It took only two turns to finish off the first campaign battle, with the Rebel infantry looking for an escape they proved easy pickings for the roving bands of Imperial cavalry slaughtered without mercy several Bohemian battalions. Away from this carnage the Bohemian shot that had held out in the village still offered stout resistance until the end and were offered generous terms for their surrender – and new employment in the Imperial army. The result of this battle was a handful of casualties (some of which were off-set by the new recruits) for the Catholic forces – but it was a costly defeat for the Rebels with the loss of 2 battalions of foot and a number of squadrons of Hussars.
As this battle was being played out, a few miles down the road another engagement was beginning to unfold. Both sides had moved their forces into the same territory and so a new battlefield would be set up. In this encounter, the Rebels occupied a village with 5 battalions of foot, the Imperial army was a mere probing force of one tercio of German foot plus 2 regiments of cuirassier and 2 of mounted arquebusiers. Despite being outnumbered the Catholic force launched an immediate and highly aggressive attack with both foot and horse.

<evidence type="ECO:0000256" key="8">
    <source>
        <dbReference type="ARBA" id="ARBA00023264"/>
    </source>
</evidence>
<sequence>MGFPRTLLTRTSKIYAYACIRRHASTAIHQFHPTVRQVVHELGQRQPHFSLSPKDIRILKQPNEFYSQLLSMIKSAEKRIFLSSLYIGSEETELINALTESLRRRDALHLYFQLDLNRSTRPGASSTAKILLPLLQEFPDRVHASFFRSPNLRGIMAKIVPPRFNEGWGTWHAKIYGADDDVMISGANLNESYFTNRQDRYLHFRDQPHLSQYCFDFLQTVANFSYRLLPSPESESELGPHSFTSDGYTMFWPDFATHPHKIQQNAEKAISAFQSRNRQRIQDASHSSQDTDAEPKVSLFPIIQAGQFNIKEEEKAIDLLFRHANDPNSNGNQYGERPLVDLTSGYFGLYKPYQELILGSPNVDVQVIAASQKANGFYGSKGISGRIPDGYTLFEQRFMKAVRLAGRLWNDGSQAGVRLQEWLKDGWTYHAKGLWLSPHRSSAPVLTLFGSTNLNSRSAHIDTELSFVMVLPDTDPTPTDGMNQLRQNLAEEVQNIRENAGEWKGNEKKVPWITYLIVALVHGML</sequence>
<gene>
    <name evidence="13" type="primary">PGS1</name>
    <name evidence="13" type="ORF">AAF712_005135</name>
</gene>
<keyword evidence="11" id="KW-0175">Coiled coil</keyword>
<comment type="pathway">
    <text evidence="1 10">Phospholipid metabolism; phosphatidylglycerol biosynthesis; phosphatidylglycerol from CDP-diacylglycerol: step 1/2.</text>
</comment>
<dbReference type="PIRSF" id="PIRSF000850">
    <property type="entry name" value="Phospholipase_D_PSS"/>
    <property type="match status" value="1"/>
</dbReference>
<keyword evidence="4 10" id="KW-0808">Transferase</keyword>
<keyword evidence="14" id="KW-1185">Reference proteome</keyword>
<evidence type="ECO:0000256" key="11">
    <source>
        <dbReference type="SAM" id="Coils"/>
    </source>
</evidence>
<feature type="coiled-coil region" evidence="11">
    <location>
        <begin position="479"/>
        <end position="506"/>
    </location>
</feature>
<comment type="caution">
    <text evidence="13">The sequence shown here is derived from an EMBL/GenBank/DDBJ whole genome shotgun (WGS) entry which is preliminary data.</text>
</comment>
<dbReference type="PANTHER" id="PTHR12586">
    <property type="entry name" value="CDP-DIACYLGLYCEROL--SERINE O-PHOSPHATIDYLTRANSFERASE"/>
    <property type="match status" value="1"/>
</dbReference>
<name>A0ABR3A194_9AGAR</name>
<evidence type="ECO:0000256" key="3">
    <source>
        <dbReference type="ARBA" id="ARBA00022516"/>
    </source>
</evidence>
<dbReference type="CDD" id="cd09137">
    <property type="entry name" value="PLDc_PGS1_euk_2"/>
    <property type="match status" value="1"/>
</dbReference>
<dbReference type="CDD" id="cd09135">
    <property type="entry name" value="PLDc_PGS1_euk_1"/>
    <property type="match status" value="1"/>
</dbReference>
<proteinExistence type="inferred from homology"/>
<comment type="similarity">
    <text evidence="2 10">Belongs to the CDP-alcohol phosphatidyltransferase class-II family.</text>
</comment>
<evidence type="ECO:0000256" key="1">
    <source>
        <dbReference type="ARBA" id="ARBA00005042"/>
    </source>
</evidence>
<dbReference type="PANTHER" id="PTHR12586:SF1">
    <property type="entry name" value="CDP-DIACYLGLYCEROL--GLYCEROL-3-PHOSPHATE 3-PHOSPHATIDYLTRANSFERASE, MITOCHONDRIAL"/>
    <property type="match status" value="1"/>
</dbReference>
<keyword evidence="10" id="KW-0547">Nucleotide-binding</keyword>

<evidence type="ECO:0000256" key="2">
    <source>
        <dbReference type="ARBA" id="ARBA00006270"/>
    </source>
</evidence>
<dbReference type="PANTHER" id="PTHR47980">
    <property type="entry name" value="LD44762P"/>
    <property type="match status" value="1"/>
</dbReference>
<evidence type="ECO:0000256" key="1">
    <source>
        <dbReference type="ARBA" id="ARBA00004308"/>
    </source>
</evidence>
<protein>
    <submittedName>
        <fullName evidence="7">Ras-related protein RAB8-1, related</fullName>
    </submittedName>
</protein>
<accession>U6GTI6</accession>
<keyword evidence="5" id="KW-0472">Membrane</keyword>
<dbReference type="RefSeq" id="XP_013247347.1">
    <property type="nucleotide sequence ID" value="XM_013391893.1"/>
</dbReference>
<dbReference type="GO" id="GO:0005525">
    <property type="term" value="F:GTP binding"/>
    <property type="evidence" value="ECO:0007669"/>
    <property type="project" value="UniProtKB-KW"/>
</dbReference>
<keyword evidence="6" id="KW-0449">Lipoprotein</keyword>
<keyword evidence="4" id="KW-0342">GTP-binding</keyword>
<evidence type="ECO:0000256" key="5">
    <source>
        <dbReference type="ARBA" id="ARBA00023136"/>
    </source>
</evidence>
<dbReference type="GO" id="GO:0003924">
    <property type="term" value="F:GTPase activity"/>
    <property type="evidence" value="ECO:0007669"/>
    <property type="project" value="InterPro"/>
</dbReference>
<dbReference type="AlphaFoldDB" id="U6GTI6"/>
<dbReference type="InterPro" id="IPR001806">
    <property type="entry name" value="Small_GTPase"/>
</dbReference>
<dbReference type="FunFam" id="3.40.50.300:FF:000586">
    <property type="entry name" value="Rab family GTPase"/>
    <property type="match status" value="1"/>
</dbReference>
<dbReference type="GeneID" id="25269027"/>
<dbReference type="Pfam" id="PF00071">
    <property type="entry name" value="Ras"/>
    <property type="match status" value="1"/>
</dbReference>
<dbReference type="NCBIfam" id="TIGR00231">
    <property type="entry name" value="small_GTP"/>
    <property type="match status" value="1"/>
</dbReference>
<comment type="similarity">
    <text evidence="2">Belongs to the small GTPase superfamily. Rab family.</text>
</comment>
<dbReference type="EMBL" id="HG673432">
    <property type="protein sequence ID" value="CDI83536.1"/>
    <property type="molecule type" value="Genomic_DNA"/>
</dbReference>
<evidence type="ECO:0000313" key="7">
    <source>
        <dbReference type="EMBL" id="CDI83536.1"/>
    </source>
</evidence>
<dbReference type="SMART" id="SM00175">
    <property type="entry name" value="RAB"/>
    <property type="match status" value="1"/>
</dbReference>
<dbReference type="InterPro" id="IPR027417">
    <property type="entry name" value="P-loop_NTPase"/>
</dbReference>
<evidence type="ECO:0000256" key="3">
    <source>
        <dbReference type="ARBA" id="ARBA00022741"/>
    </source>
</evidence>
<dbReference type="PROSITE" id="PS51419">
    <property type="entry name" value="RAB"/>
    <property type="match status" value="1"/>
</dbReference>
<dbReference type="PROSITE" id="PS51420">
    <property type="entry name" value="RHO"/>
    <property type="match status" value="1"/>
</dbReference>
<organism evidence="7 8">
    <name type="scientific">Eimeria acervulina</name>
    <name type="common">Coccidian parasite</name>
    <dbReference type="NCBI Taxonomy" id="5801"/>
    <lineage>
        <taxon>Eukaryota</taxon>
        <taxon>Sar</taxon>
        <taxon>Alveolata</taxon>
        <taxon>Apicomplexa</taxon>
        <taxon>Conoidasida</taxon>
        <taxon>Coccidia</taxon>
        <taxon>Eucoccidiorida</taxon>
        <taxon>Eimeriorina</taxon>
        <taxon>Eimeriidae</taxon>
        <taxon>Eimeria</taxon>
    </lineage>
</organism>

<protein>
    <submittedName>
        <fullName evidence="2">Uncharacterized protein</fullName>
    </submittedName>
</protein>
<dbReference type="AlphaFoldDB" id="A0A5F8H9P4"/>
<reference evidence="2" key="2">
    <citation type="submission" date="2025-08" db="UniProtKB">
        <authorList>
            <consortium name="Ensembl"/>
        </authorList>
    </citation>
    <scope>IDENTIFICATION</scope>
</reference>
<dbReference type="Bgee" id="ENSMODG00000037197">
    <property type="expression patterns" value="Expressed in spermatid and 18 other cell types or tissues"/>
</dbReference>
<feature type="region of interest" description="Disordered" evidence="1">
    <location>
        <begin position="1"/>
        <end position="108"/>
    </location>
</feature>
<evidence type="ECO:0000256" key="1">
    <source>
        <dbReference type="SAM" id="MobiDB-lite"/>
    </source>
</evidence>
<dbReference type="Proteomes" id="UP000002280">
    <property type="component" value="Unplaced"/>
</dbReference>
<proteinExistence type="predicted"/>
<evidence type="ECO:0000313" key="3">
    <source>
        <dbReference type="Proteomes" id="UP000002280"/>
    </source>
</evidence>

Despite the Rebels having the advantage of defending from cover, the Imperial commanders spotted several weaknesses in their position and sent in the cavalry to exploit the situation. This bold attack began to pay off as the surprised Rebels began to panic as the enemy cavalry began to ride through their positions – 1 rebel battalion broke and were pursued for a distance by Imperial cuirassiers. Things were looking bad again for the Rebels.
As Imperial arquebusiers engaged Rebel shot sheltering in the village, the situation was beginning to change as Rebel reinforcements began to arrive led by a regiment of Dutch foot – veterans from Flanders. These disciplined troops could stiffen the resolve of the Rebels and give the Catholics a far more experienced and deadly opponent to deal with. In view of these new arrivals the Imperial players decided to call off the attack and withdraw before facing the stinging fire of the Dutch battalion. This encounter ended the third day of the campaign, both sides retired to consider their next map movement. The way through to Prague has not yet been opened and there is still plenty of fight left in the Bohemian soldiers. Will day four prove to be decisive? We will have to wait until next week to find out.